Lease Cancellation Expenditures

By Schnee, Edward J. | Journal of Accountancy, February 1999 | Go to article overview

Lease Cancellation Expenditures


Schnee, Edward J., Journal of Accountancy


If a corporate taxpayer decides to cancel a lease--even for a valid business purpose--it may be required to pay a cancellation fee. If a fee is paid, may the taxpayer deduct it or must it be capitalized? The Tax Court considered this question in a recent case.

U.S. Bancorp leased a computer for five years under a noncancelable lease. One year later, the company decided it needed a more powerful computer. U.S. Bancorp negotiated with the lessor the right to cancel the lease early in exchange for a $2.5 million payment. The cancellation contract provided for an increased payment if the company did not lease another computer from the lessor. The contract also said that the payment was due in installments over the life of the new lease. U.S. Bancorp deducted the $2.5 million payment on its tax return. The IRS rejected the deduction, saying the company had to capitalize the payment and amortize it over the life of the new lease. The company appealed.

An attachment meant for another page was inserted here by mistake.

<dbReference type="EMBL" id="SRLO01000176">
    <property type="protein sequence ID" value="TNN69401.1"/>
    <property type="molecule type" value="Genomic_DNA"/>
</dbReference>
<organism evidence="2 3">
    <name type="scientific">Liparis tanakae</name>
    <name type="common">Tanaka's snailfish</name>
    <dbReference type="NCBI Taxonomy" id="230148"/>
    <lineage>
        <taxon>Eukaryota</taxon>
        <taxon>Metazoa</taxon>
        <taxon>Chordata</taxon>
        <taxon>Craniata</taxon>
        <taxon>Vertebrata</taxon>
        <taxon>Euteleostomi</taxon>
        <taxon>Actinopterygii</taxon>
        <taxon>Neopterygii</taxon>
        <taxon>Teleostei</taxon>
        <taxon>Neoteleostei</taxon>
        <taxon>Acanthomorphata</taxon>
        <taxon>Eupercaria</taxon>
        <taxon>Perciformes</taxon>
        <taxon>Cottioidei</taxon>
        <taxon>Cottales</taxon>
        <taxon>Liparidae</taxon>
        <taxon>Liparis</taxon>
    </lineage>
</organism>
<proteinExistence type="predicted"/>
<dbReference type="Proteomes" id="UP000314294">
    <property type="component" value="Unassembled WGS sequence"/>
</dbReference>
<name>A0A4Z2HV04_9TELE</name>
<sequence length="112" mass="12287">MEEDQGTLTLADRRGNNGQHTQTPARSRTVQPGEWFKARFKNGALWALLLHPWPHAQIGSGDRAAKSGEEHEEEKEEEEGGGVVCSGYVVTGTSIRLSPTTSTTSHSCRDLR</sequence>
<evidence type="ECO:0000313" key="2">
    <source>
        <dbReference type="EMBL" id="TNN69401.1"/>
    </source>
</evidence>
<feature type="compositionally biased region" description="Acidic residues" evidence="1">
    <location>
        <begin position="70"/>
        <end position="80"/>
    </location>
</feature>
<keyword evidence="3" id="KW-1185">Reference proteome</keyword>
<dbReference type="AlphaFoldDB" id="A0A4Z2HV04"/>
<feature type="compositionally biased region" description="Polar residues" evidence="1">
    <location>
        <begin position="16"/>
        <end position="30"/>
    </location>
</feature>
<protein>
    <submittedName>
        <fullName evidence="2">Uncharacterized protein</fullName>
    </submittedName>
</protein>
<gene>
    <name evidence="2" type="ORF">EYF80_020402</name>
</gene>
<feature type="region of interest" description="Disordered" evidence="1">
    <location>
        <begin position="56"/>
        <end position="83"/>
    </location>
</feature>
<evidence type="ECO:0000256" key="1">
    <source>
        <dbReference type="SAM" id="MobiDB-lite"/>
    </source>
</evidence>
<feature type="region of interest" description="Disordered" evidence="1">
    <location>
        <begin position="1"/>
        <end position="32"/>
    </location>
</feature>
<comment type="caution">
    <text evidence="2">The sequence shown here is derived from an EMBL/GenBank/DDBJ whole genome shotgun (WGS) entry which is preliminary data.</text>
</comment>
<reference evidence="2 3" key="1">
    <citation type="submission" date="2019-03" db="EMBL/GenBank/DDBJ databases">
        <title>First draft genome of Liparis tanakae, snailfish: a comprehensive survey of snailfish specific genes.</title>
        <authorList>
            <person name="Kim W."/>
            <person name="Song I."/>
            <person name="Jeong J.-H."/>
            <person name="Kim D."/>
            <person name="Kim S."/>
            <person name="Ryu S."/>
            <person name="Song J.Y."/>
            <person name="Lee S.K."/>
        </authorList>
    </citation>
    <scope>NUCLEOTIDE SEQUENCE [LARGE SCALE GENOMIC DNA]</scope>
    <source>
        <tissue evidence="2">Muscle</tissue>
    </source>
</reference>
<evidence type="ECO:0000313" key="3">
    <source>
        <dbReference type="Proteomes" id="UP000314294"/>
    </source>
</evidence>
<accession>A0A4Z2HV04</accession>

Result: For the IRS. The Tax Court said the tax treatment of a typical lease cancellation payment is well established. A taxpayer can deduct a payment made to cancel a lease if the payment does not produce income but instead is a penalty for terminating an existing contract. However, if the taxpayer negotiates a new lease for property covered by an old lease, the cancellation payment should be capitalized and amortized over the life of the new lease. This payment is, in effect, a modification payment that generates benefits over the life of the new lease. …

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